For large grants there are two main ways in: as a Principal Investigator (PI) on your own proposal to a dedicated ECR call or as a Co-Investigator (Co-I) on a colleagues’ proposal to a standard call. You will need to select the right scheme for you and your research. Many funders offers schemes specifically targeted at ECRs (e.g. ESRC’s Future Research Leaders scheme or EPSRC’s First Grant scheme). You will need to identify at least one experienced academic who will mentor you if the proposal is successful and to identify a suitable mentor you need to network and build relationships with experienced colleagues with similar interests. Ideally the mentor will be someone you can meet with regularly, so a colleague at BU or a University nearby is perfect. You can also submit a proposal to a standard call as Co-I with a more experienced colleague as PI. To identify a colleague to work with you need to network and meet colleagues with similar interests. Prior to submitting a collaborative bid it is beneficial to have previously worked with, or at least know, your collaborator – this is reassuring to funders as they can see evidence of an existing, productive relationship and also gives you both the confidence that you know you can work well together (this can save problems down the line if you prove to be incompatible!). Start early when writing proposals as the process will take much longer than you initially anticipate and you will need enough time to ensure your proposal can be reviewed and refined and improved throughout the writing process to ensure the best chance of success.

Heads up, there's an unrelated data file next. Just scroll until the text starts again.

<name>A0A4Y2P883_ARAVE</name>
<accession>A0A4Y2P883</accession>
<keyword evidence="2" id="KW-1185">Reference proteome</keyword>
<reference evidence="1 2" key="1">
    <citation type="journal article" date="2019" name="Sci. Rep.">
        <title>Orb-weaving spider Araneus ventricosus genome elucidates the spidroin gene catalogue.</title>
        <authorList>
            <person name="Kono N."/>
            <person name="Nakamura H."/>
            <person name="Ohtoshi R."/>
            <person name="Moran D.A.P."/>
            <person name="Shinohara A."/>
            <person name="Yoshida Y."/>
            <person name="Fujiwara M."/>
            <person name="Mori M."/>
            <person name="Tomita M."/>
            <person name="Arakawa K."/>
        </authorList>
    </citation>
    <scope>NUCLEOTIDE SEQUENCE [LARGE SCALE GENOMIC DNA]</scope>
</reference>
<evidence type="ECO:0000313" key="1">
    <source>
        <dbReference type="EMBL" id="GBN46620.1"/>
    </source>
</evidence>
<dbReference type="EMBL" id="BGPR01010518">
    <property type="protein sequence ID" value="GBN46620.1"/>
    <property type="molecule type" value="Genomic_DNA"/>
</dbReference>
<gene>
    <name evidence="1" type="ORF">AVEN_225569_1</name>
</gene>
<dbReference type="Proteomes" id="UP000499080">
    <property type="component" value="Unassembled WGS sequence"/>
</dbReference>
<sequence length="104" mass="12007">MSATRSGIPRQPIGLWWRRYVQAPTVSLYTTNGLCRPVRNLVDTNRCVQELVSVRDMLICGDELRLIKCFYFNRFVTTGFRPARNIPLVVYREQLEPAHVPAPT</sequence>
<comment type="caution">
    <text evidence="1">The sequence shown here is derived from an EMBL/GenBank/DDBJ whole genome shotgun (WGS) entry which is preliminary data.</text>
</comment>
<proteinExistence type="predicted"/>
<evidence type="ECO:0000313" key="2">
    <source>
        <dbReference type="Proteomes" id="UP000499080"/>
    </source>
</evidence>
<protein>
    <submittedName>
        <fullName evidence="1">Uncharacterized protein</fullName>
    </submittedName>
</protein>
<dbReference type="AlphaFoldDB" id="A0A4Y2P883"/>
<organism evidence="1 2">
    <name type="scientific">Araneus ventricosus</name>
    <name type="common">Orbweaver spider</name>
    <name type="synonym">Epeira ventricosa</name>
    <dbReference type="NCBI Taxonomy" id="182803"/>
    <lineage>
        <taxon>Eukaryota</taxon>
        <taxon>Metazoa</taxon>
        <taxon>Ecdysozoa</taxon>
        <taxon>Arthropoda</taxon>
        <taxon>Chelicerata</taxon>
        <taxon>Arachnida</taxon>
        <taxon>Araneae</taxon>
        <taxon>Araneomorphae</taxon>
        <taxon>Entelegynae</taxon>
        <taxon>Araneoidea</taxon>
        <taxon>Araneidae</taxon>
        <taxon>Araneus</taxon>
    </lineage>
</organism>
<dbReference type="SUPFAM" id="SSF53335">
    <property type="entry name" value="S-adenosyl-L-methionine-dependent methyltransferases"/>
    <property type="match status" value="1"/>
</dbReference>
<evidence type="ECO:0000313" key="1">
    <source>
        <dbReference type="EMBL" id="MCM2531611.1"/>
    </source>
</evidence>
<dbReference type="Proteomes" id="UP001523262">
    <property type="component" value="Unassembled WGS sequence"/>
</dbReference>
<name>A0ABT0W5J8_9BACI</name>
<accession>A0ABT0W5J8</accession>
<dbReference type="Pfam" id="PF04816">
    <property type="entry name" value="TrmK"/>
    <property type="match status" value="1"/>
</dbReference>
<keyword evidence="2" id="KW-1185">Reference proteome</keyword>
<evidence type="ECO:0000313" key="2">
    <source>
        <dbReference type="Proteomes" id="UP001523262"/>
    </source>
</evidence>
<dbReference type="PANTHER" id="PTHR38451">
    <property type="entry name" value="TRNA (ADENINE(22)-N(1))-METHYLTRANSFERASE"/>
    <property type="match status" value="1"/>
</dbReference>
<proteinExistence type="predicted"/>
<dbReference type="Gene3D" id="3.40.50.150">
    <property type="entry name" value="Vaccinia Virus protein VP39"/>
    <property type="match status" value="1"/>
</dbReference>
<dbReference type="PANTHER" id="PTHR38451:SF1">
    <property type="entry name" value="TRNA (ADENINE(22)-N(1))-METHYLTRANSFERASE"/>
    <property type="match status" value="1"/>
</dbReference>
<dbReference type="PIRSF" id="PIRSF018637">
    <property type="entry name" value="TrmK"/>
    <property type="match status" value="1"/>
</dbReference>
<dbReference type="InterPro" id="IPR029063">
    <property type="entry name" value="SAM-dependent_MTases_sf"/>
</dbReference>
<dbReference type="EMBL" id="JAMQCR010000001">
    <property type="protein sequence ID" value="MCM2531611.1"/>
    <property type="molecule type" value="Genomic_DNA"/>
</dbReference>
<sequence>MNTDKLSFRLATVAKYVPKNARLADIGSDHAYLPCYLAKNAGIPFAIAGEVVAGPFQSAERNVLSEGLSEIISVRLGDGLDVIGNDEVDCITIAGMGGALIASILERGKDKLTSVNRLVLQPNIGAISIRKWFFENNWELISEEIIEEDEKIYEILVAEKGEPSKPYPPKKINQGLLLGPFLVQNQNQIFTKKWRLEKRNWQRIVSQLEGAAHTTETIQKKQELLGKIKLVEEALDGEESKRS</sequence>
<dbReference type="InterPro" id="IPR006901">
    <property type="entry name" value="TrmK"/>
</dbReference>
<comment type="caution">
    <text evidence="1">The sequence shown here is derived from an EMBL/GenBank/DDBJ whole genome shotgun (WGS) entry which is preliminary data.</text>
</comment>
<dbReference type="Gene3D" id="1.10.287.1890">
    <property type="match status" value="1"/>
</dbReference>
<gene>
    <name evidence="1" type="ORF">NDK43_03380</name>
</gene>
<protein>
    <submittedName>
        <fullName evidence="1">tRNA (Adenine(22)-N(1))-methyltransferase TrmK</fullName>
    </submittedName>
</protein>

Also vitally important is gaining experience by submitting proposals for small research awards such as travel grants and small grants offered by charities.  The application forms are usually short so do not take a lot of time to prepare and they give you vital proposal writing practice and experience and often you receive feedback that can help develop your skills further. Small research awards are important in building and progressing your research career as they indicate that you are continuing to undertake research and that you are gaining valuable experience in budget management, project management and delivery. This is essential experience to be able to demonstrate to funders for larger funding calls that you are a capable researcher and have a track record of successful project delivery; they will also help to build your confidence as a researcher. Smaller calls often have quicker response times meaning you can use the awards to continue your research whilst you are waiting for award decisions from larger funding proposals, such as to the Research Councils.